He said that "Skip went to UF 'to placate his parents. He was a better partyer than student in college but was mature enough to realize he didn't want to waste his parents' money, so he joined a naval air cadet program and left after his sophomore year."

Skip Bisz was shot down during his second tour of duty, and was initially classified as presumed captured. Chick Smith was training at an Oklahoma air force base when word reached him. "It was a shock, but I knew how dangerous these missions were. He was shot down over one of the most heavily defended targets in the history of warfare."

The family clung to the hope that Skip had survived, a hope nurtured by the report of an early-release POW that a pilot named Biss was at the "Hanoi Hilton," the notorious prison. The spelling was close enough. As it turned out, there was a Biss -- an Air Force captain -- who survived and returned home.

In 1970, The Miami Herald interviewed Catherine Bisz about a grainy Christmas film of American POWs that the North Vietnamese released. "The second time I saw it, I said right away, 'That's him. Don't you think so?'" she said. Diane Smith said that her aunt "wanted to believe so badly that we all agreed it could be him. I knew it wasn't." Catherine Bisz died the following year, of cancer, although Chick Smith thinks "she died of a broken heart."

Ralph Sr. later remarried and moved to Plantation, where he died in 1991. He left a scrapbook of news clippings and memorabilia to give Skip on his return, catching him up on everything he had missed.

"I am overwhelmed at the time they took" to identify her cousin, Diane Smith said. "The services should be commended for everything they've done. . . . I never dreamed it would happen."

I was sad to read about his loss...particularly that his parents never learned the truth. But I was very happy that I could finally contribute a little to his family's memory of him.

I'm a member of the Patriot Guard Riders, Soldier Angels on Steel Wings, Military Mascots and Soldiers' Angels. I participate on the Soldiers' Angels sewing team by sewing patriotic quilts for active military members and crocheting patriotic blankets for wounded soldiers in VA Hospitals. So I quickly whipped off a mini flag that could be presented to the family with the bracelet.

As a last thought...I felt the need to add a personal note to Lt. Bisz, so I popped open Microsoft Word, tossed on a quick heart autoshape, formatted in it red and added the following text:

Dear Lt. Bisz...

You've been in my thoughts and my heart for MANY years.

Thank you for your service to our country! You can rest easy're home!

Love, Dian Chapman

I attached both to the mini flag and rushed the package off, over night, to make sure that Scott would have it in time for Ralph's...long time coming...funeral. It was pretty amazing that after more than 40 years, all this came down to a sudden rush of a couple days between Scott seeing my post about the bracelet to getting it shipped just in time for Ralph's funeral. Scott was leaving for Florida in two days. But it arrived in time for him to take with him.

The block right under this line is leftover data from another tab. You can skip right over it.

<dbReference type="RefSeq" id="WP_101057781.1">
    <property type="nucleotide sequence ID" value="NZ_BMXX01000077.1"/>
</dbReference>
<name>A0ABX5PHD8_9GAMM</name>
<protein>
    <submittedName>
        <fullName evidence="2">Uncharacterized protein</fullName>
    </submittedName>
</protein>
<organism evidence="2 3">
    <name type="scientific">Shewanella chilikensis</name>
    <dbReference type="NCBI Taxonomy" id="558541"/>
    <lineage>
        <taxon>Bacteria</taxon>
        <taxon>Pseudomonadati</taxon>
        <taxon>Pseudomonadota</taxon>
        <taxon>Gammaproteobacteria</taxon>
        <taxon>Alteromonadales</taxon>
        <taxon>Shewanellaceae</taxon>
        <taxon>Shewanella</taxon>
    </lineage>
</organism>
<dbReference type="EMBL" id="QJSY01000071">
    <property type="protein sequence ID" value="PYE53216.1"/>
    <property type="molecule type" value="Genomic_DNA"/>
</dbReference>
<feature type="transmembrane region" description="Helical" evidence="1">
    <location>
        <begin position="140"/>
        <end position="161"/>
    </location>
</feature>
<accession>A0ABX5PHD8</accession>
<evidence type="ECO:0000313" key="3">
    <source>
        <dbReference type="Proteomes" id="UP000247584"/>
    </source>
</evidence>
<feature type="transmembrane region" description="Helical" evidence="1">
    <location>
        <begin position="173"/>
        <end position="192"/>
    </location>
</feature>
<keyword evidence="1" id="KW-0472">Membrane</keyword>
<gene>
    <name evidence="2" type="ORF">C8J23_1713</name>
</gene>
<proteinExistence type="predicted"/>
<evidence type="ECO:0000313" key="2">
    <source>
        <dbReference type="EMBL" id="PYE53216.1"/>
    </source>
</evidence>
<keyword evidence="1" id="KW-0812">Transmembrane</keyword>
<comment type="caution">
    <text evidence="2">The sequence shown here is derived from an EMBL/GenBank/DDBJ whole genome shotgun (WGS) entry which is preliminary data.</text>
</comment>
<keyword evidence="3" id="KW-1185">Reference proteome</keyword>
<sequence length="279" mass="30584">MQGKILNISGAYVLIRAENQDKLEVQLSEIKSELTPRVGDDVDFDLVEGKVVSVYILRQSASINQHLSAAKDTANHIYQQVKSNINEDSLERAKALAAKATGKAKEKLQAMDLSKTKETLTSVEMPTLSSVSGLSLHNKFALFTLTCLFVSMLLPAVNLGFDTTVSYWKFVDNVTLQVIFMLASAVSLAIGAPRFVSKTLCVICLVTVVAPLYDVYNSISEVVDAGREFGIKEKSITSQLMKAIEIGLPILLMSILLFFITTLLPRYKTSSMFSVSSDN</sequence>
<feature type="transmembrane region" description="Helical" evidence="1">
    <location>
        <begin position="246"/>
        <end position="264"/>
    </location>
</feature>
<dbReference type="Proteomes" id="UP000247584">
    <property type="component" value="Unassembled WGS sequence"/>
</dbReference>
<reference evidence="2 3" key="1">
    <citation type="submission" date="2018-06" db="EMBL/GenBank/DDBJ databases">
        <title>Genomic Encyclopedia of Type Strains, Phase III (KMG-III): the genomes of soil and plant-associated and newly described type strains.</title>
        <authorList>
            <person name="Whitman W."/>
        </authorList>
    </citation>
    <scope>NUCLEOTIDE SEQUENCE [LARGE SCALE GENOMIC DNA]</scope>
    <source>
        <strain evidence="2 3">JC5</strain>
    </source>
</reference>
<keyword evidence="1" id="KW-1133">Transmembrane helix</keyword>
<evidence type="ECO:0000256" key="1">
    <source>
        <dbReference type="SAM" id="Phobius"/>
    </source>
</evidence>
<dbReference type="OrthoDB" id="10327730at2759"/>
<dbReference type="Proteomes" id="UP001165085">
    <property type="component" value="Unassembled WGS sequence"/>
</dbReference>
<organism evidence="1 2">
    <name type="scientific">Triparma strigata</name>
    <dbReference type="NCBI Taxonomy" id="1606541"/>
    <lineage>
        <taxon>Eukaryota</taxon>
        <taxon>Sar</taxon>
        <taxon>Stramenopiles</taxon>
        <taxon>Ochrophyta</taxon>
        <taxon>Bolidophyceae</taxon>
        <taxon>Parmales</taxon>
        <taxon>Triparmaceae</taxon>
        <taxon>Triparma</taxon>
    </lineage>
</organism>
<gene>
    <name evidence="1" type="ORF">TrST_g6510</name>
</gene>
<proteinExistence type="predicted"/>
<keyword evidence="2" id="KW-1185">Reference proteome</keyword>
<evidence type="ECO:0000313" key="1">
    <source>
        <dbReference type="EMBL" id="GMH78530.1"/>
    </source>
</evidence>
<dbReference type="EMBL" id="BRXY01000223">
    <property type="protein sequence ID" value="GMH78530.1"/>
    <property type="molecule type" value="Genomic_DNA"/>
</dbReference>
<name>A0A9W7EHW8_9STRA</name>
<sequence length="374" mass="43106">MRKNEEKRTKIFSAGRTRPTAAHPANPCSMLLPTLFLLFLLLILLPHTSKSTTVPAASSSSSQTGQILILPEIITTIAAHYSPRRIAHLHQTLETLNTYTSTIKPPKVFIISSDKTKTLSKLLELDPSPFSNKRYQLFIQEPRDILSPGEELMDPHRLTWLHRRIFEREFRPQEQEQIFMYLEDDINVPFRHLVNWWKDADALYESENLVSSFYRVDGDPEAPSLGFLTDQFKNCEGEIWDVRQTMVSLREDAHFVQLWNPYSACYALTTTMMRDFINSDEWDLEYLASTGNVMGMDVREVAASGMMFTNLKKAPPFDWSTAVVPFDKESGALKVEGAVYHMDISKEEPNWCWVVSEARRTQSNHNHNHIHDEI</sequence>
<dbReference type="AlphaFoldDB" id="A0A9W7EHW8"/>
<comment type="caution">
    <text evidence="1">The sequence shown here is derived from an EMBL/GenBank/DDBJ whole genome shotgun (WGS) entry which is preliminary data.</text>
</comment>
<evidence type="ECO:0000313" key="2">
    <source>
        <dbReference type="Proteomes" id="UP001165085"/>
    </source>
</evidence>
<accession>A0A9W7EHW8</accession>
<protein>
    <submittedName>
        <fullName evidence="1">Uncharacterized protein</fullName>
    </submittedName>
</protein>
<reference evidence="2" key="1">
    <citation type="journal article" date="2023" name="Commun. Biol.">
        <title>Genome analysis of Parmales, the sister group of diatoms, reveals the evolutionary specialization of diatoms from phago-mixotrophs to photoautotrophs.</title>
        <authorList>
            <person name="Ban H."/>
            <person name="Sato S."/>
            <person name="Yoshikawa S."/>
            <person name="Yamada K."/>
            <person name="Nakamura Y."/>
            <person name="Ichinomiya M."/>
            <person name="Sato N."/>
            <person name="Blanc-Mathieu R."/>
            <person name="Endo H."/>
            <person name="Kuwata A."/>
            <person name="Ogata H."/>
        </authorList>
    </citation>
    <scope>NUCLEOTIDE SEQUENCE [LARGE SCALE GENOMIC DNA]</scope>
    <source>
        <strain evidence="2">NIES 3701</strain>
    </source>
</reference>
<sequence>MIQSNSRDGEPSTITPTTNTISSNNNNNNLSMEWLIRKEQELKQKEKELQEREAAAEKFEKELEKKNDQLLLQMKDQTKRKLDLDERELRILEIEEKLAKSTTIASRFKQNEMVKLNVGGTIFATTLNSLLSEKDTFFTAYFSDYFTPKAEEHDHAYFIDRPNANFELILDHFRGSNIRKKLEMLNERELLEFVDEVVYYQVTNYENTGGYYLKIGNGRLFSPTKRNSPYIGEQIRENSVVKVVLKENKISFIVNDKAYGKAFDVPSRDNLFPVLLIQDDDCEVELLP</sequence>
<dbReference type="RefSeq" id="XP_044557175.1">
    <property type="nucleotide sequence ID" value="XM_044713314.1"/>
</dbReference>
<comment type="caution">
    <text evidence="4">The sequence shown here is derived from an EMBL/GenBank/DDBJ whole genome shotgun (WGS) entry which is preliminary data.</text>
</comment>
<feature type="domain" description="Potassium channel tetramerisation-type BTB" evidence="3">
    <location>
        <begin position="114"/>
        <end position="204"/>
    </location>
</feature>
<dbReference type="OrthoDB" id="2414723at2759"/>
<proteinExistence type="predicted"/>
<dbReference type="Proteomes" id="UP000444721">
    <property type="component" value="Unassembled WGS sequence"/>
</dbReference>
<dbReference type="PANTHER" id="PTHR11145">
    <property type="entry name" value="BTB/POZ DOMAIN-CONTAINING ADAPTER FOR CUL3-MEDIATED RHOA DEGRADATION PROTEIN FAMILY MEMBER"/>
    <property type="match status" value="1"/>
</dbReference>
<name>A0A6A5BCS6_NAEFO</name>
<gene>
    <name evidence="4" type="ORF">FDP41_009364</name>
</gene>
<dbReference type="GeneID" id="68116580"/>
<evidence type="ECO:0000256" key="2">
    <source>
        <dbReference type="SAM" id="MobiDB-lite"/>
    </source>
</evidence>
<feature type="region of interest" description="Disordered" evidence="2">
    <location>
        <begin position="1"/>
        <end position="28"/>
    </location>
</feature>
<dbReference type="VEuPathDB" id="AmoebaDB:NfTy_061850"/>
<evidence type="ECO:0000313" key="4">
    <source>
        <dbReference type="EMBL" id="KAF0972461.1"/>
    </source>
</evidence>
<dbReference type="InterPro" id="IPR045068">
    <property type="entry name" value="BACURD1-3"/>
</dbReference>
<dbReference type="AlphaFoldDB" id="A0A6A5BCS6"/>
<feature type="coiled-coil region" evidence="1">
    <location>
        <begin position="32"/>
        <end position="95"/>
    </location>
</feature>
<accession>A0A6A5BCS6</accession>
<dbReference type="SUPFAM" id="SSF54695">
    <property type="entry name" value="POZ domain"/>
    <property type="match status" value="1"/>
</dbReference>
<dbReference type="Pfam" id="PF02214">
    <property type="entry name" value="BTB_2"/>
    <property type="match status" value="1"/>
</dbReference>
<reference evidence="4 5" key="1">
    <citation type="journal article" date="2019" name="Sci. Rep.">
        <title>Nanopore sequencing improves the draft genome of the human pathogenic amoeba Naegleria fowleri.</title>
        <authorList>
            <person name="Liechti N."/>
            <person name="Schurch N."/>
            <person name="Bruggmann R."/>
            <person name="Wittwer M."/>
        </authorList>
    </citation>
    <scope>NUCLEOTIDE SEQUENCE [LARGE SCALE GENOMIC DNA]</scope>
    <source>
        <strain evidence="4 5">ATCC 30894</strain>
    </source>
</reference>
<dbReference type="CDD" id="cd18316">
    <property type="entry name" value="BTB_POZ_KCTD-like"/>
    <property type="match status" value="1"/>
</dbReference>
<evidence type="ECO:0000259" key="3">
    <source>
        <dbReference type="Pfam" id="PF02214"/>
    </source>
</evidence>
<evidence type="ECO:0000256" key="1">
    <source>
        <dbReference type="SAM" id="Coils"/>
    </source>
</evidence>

The other day, I got another email that put a lump in my was from George, Ralph's good buddy and room mate on USS Oriskany. He sent me a photo taken during the funeral showing the presentation of my little flag with Lt. Bisz's bracelet as they gave it to his cousin, Diane Smith.


Enclosed is a photo of Scott presenting your bracelet to Diane Smith, Ralph's cousin and next of kin.

Thank you for your kind contribution to this event; it was an important part of bringing our shipmate home to be buried with family and friends.

All the best,
George Lundy

I'm thrilled to have been a tiny part of helping Lt. Bisz come home. And with his bracelet being returned to his family through this wonderful presentation by his own squadron...I feel that Ralph's mission and journey is finally completed. It's so sad to have these bracelets in my possession. But I'm so happy that one of them was finally returned. With any luck, some day I'll tell stories of other brave soldiers who have been found and bracelets returned.

Ralph's buddy, George "Moose" Lundy recounts details from Ralph's funeral.

After weeks of contacting the 25 fellow Saints officers that were present in VA-163 during the months our shipmate Ralph Bisz was with us in 1966 and 1967 concerning the return of his remains, I arrived in Washington DC on Saturday 4 October 2008 for the funeral service that was to be held in Arlington National Cemetery on Monday 6 October at 1300 in the Fort Meyer Old Post Chapel.

I had spoken to almost all and in many of these conversations learned of their lives since our last contact. 

I am sad to report that after 40+ years many of our shipmates are getting older and suffering the ills of such passing of time.  Somehow, I don't feel like these other old folks.  I am still, in my mind, that same skinny LTJG that you may remember in Oriskany in 1965.